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Kuching, Malaysia, Sarawak, Sarawak Economy, Sarawak Tourism, Sarawakian

Should Sarawak have its own airline?

THERE have been calls recently for Hornbill Skyways to expand its services and become a commercial airline.

This comes after the announcement that Firefly will be pulling out of Sarawak following the new deal between Malaysia Airlines (MAS) and AirAsia.

Among those making the call are former Assistant Minister of Tourism and now Assistant Minister of Agriculture (Research & Marketing) Datuk Mong Dagang and Parti Pesaka Bumiputera Bersatu (PBB) Batu Kawa Chief Datuk Ahmad Ibrahim.

“I think it is high time that we look at our contribution in expanding the tourism industry,” said Datuk Mong in a report by Borneo Post.

“If there is enough load factor and capacity for Hornbill Skyways to expand into an airline, I think it is a good idea for us to look into the proposal seriously.”

He pointed out that there should be an open-sky policy as competition is good for the people, tourists and the tourism industry.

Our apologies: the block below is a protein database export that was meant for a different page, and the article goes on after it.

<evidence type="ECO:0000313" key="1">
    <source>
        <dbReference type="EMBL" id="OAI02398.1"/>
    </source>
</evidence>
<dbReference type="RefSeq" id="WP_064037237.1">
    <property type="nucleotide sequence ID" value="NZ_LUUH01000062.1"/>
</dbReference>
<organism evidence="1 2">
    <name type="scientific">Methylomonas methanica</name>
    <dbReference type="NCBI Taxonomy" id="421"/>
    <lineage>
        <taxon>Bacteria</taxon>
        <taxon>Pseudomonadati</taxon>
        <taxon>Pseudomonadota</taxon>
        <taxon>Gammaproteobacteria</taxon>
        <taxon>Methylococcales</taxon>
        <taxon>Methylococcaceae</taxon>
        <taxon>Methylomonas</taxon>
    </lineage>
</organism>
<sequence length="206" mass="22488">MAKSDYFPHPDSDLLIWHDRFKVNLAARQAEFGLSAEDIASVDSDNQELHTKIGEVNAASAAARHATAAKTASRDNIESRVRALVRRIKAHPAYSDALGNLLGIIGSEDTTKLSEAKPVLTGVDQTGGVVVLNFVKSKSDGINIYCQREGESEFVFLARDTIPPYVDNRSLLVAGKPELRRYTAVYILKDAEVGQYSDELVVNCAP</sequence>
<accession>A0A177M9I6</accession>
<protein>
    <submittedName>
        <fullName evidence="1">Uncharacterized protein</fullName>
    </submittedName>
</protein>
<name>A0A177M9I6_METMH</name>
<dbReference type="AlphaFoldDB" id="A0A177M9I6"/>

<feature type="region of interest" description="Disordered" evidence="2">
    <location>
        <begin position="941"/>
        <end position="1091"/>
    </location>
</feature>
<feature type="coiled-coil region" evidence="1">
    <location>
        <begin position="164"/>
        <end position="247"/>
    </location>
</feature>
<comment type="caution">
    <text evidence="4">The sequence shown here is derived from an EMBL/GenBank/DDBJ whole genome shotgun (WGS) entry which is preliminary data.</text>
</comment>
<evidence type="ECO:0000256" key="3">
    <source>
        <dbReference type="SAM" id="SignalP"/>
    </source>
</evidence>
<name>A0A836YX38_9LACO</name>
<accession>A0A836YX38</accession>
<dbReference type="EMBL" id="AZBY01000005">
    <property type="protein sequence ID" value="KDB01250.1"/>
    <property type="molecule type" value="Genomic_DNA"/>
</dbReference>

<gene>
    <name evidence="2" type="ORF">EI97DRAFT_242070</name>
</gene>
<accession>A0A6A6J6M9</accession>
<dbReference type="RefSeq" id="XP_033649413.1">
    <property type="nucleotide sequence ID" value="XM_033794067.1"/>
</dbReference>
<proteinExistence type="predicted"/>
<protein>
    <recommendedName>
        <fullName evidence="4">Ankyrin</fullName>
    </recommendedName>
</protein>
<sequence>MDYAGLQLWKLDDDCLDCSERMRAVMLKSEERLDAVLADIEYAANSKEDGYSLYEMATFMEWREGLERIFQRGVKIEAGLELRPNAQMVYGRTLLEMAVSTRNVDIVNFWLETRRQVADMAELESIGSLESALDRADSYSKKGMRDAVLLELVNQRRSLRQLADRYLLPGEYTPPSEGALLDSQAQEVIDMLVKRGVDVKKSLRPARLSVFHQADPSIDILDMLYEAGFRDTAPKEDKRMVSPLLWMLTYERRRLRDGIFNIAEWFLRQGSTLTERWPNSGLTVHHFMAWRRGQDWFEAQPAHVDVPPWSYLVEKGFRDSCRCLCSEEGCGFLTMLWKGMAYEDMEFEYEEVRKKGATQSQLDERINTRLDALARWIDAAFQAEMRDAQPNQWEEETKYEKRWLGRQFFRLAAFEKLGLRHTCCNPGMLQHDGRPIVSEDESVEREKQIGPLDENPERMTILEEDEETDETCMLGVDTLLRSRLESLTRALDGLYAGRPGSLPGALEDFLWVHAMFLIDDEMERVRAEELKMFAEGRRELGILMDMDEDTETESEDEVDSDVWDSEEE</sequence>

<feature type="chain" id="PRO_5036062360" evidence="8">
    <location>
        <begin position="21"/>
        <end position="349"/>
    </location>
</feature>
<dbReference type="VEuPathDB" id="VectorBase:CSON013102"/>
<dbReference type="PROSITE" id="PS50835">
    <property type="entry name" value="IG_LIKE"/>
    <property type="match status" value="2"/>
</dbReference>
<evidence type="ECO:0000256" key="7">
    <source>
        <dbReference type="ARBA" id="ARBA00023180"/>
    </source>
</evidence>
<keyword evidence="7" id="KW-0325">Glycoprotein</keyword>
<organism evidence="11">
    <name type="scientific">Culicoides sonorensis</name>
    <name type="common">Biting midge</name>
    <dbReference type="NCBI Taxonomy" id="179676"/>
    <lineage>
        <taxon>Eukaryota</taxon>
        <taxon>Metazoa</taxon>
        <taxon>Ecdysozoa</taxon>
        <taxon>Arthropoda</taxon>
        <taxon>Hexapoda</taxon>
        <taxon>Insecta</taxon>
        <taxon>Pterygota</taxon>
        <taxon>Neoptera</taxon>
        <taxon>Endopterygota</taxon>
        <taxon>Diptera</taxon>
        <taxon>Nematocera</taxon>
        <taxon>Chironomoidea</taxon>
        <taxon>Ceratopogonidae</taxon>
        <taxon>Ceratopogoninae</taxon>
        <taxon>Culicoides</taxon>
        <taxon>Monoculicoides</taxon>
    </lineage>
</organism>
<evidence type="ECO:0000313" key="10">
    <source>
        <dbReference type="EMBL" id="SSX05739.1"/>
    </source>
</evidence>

Datuk Mong also expressed concern on the cancellation of flights into Sarawak, which he said would curtail the development of state tourism.

“I think the tourism industry players are also worried that there are not enough airlines into the State particularly low cost carriers which can bring in a lot of tourists particularly from West Malaysia and Singapore,” he added.

Hornbill Skyways Sdn Bhd, was established in 1977.

Its current fleet of aircraft consists of a Citation X executive jet, two Beechcraft King Air 200s and a range of helicopters (EC 135, Bell 430, Bell 206 L4 and Bell 206 B3).

Although getting even small passenger aircraft such as the ATR 72-500, which MASWings uses, would be very expensive, it is something worth considering if the State wants control over its air connectivity.

Currently we are at the mercy of the airlines.

Remember the fiasco with FAX? Once the company’s boss got the approval to fly overseas, the community airline route was thrown right out the door and completely forgotten. Or at least they hope the people of Sarawak have forgotten.

The point is that as long as we are dependent on airlines based in Malaya to serve our needs, we will never have much say when they suddenly decide to cancel routes they feel are unprofitable.




  1. Pingback: Sarawak (and SCORE) needs good air connectivity! « rimau atas kerusi - October 4, 2011

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